What is health care management

health: Inexpensive healthcare administration

Vienna. In the context of the so-called efficiency study on the Austrian social security system, people often speak of "confusion" and "inefficiency". An OECD report "How to limit senseless spending in the health care system" (Tackling Wasteful Spending on Health) published in early 2017 gives health insurance companies good marks: only 2.8 percent of revenues flow into administration.

"A significant proportion of health care spending in OECD countries is, if you look at it in the most positive or negative way, simply wasted. One in ten patients has side effects that are preventable. More than ten percent of hospital stays are for them Correct damage again. Many patients receive unnecessary or poor care. A significant part of the emergency admissions in hospitals would have been just as good or better within the framework of primary health care (resident doctor, local networks of doctors, specialists and, more recently in Austria, also primary health -Care centers, note) ", according to the OECD. In some cases, self-treatment would have been appropriate.

The privately insured
pay a higher percentage

In the current health policy discussion in Austria, data on the administrative expenses of the health insurances and / or the partly state health care in other countries could be of interest. The efficiency study on the Austrian social security system, which has apparently already been delivered by the authors but has not yet been presented to the public, makes a significant contribution to this. Austria is not doing so badly here. On the basis of data from 2014, the OECD assumes in the report that administrative costs account for 2.8 percent of revenues. In Switzerland, which is comparable to Austria, this share is 4.3 percent, in Slovenia it is also 2.8 percent. In the UK public health system, the figure is 1.6 percent. In the Netherlands, with its often praised primary care structures, administrative costs account for 4.1 percent. The share of administrative costs in private insurance is interesting. In Austria, according to the OECD report, only 69.3 percent of the funds paid into private health insurance can reach the insured (administrative costs: 31.7 percent). This puts the Austrian private insured in third from last place after Great Britain (31.8 percent) and Spain (32 percent administrative costs). In Switzerland it is only 16.8 percent. "Administrative costs for private insurances are much higher than for public (also nationalized pension systems, note) health insurances", according to the OECD.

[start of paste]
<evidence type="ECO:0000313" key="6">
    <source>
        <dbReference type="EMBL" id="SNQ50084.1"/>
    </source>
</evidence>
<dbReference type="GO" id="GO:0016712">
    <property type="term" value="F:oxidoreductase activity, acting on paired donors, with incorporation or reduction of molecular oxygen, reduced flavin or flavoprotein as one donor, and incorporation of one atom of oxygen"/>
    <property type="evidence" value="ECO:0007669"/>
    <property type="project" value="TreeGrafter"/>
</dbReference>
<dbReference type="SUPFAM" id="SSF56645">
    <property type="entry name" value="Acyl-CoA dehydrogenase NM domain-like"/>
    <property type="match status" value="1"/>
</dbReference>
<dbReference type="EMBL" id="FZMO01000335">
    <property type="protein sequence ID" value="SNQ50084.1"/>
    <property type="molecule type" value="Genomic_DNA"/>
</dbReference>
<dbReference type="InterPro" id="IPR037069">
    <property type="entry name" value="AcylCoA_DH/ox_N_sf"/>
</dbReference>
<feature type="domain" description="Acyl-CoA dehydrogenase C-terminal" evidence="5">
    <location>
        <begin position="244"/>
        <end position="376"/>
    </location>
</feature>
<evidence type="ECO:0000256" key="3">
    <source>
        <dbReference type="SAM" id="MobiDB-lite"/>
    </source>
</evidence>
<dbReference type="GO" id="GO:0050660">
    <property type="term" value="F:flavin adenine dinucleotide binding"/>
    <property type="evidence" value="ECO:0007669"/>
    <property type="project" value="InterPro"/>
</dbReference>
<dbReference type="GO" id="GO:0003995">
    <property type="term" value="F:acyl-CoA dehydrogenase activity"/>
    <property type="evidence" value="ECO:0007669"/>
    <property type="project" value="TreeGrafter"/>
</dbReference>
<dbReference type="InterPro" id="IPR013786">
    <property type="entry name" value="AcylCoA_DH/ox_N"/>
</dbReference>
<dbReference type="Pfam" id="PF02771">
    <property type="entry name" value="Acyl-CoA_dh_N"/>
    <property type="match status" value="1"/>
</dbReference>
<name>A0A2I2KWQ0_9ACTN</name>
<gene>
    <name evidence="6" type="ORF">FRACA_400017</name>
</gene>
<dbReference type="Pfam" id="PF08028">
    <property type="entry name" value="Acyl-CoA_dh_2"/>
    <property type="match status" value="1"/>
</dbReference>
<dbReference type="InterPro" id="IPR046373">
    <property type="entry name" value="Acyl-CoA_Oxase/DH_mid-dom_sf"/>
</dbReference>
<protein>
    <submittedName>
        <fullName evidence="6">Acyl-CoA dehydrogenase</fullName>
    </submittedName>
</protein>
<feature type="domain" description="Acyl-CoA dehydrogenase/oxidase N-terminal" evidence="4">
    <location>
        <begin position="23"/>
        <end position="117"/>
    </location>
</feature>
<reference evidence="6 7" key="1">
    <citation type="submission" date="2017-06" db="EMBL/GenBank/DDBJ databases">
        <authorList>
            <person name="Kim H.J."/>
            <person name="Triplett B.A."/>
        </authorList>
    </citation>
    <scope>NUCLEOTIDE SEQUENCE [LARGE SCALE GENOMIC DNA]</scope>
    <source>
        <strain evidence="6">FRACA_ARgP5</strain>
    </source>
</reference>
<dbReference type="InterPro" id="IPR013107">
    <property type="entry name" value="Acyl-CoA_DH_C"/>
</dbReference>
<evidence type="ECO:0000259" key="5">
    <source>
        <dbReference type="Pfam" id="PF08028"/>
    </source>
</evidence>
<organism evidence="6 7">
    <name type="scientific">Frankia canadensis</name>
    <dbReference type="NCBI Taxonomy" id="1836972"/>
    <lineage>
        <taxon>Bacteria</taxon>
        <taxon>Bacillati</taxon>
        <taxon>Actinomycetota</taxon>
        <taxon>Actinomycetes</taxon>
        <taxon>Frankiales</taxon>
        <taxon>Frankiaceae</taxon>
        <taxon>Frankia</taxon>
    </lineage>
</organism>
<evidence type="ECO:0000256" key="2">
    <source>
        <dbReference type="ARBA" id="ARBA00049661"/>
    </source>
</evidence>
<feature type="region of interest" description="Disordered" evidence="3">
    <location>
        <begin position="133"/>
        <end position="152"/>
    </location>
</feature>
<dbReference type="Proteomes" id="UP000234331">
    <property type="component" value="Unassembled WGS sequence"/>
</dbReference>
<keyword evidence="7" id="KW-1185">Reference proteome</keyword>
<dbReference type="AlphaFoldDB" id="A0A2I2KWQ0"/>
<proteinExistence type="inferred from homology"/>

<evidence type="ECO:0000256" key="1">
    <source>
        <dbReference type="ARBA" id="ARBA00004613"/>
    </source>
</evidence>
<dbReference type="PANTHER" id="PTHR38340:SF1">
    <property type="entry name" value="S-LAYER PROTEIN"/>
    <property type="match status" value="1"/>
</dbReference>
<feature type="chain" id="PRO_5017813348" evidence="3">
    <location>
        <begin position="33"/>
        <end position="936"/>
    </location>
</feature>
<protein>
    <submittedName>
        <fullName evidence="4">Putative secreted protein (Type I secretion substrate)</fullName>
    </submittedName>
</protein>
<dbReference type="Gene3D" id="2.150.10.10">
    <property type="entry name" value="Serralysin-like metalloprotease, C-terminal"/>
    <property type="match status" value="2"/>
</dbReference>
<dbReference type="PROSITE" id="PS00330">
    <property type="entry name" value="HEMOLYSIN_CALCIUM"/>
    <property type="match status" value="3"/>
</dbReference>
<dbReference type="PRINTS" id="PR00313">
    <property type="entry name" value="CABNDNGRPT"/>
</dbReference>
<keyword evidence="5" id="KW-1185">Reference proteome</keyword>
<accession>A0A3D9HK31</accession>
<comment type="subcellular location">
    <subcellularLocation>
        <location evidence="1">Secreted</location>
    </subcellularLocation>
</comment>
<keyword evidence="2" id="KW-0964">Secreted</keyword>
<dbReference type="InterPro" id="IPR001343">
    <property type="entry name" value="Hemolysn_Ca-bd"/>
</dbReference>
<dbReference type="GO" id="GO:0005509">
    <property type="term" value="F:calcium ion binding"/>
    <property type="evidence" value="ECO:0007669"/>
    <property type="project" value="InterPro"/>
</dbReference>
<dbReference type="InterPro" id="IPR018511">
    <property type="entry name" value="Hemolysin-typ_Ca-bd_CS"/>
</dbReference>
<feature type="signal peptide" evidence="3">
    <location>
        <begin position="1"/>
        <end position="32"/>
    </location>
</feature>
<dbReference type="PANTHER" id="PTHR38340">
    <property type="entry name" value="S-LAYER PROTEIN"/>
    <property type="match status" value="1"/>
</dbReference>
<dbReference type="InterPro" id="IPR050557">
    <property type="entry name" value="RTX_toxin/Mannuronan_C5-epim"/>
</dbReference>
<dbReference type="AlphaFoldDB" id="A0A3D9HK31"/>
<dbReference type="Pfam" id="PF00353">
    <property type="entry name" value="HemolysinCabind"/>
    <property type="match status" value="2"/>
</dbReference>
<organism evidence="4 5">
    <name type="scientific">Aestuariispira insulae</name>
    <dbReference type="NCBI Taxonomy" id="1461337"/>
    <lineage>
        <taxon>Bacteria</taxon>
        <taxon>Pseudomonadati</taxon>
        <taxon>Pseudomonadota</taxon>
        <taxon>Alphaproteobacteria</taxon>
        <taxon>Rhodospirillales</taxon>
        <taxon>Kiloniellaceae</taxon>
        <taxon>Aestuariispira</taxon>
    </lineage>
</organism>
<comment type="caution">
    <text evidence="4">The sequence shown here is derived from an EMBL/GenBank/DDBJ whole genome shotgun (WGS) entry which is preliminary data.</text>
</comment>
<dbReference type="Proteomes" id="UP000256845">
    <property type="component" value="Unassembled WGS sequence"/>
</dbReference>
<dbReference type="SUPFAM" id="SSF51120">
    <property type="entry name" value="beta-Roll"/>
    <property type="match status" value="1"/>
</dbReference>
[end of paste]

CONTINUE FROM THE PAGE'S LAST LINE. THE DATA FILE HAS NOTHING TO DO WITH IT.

Expensive systems with payments from various sources

But: "Systems with financing from a single source have less administrative costs than systems with payments from different sources." The latter "evil" applies to Austria with the financing of resident medicine by the health insurances (through insurance contributions) and the hospitals by the federal states. Systems with the option of choosing between different health insurances would also have higher administrative costs. According to the head of the main association, Alexander Biach, the social insurance companies are even expecting savings of around 120 million euros per year in the administrative area from 2021, 80 million of which from Elga applications.